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The big shareholder groups in Trip.com Group Limited (NASDAQ:TCOM) have power over the company. Insiders often own a large chunk of younger, smaller, companies while huge companies tend to have institutions as shareholders. We also tend to see lower insider ownership in companies that were previously publicly owned.
Trip.com Group is a pretty big company. It has a market capitalization of US$23b. Normally institutions would own a significant portion of a company this size. In the chart below, we can see that institutions own shares in the company. We can zoom in on the different ownership groups, to learn more about Trip.com Group.
What Does The Institutional Ownership Tell Us About Trip.com Group?
Institutional investors commonly compare their own returns to the returns of a commonly followed index. So they generally do consider buying larger companies that are included in the relevant benchmark index.
As you can see, institutional investors have a fair amount of stake in Trip.com Group. This implies the analysts working for those institutions have looked at the stock and they like it. But just like anyone else, they could be wrong. When multiple institutions own a stock, there's always a risk that they are in a 'crowded trade'. When such a trade goes wrong, multiple parties may compete to sell stock fast. This risk is higher in a company without a history of growth. You can see Trip.com Group's historic earnings and revenue below, but keep in mind there's always more to the story.
Institutional investors own over 50% of the company, so together than can probably strongly influence board decisions. We note that hedge funds don't have a meaningful investment in Trip.com Group. Baidu, Inc. is currently the largest shareholder, with 11% of shares outstanding. Meanwhile, the second and third largest shareholders, hold 5.9% and 5.2%, of the shares outstanding, respectively. Additionally, the company's CEO Jie Sun directly holds 0.7% of the total shares outstanding.
Looking at the shareholder registry, we can see that 51% of the ownership is controlled by the top 15 shareholders, meaning that no single shareholder has a majority interest in the ownership.
Researching institutional ownership is a good way to gauge and filter a stock's expected performance. The same can be achieved by studying analyst sentiments. Quite a few analysts cover the stock, so you could look into forecast growth quite easily.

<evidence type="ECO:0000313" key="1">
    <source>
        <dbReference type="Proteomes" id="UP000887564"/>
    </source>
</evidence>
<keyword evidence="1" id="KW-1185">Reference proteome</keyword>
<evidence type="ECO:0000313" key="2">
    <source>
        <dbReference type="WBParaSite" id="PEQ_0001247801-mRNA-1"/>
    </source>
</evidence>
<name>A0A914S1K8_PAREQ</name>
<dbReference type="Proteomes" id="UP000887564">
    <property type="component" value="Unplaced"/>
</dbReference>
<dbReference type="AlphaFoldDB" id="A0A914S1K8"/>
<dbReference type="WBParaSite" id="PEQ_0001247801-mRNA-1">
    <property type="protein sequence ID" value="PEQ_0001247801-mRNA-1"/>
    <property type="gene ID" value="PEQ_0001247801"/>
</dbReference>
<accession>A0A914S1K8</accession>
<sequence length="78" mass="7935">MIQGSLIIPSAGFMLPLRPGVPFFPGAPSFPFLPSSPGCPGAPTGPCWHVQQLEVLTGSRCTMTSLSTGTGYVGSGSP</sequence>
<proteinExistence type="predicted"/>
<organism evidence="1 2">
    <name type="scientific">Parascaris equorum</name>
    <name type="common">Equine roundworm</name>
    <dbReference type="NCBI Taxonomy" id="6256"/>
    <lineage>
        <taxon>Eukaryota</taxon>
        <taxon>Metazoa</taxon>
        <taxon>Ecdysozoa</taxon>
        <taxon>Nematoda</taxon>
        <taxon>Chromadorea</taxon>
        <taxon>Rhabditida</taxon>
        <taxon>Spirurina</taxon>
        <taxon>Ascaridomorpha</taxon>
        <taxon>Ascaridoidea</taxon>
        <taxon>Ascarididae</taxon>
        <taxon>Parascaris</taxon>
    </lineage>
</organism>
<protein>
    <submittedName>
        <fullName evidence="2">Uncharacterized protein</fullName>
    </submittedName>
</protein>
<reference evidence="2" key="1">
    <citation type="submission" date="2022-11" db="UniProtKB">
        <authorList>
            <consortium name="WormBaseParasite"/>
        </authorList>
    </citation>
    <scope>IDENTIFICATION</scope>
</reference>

Insider Ownership Of Trip.com Group
While the precise definition of an insider can be subjective, almost everyone considers board members to be insiders. Management ultimately answers to the board. However, it is not uncommon for managers to be executive board members, especially if they are a founder or the CEO.
Most consider insider ownership a positive because it can indicate the board is well aligned with other shareholders. However, on some occasions too much power is concentrated within this group.
Shareholders would probably be interested to learn that insiders own shares in Trip.com Group Limited. Insiders own US$779m worth of shares (at current prices). I sometimes take an interest in whether they have been buying or selling.
General Public Ownership
With a 14% ownership, the general public have some degree of sway over Trip.com Group. While this group can't necessarily call the shots, it can certainly have a real influence on how the company is run.
Public Company Ownership
It appears to us that public companies own 19% of Trip.com Group. We can't be certain but it is quite possible this is a strategic stake. The businesses may be similar, or work together.
I find it very interesting to look at who exactly owns a company. But to truly gain insight, we need to consider other information, too. For instance, we've identified 2 warning signs for Trip.com Group (1 is significant) that you should be aware of.
But ultimately it is the future, not the past, that will determine how well the owners of this business will do. Therefore we think it advisable to take a look at this free report showing whether analysts are predicting a brighter future.
NB: Figures in this article are calculated using data from the last twelve months, which refer to the 12-month period ending on the last date of the month the financial statement is dated. This may not be consistent with full year annual report figures.
This article by Simply Wall St is general in nature. It does not constitute a recommendation to buy or sell any stock, and does not take account of your objectives, or your financial situation. We aim to bring you long-term focused analysis driven by fundamental data. Note that our analysis may not factor in the latest price-sensitive company announcements or qualitative material. Simply Wall St has no position in any stocks mentioned.
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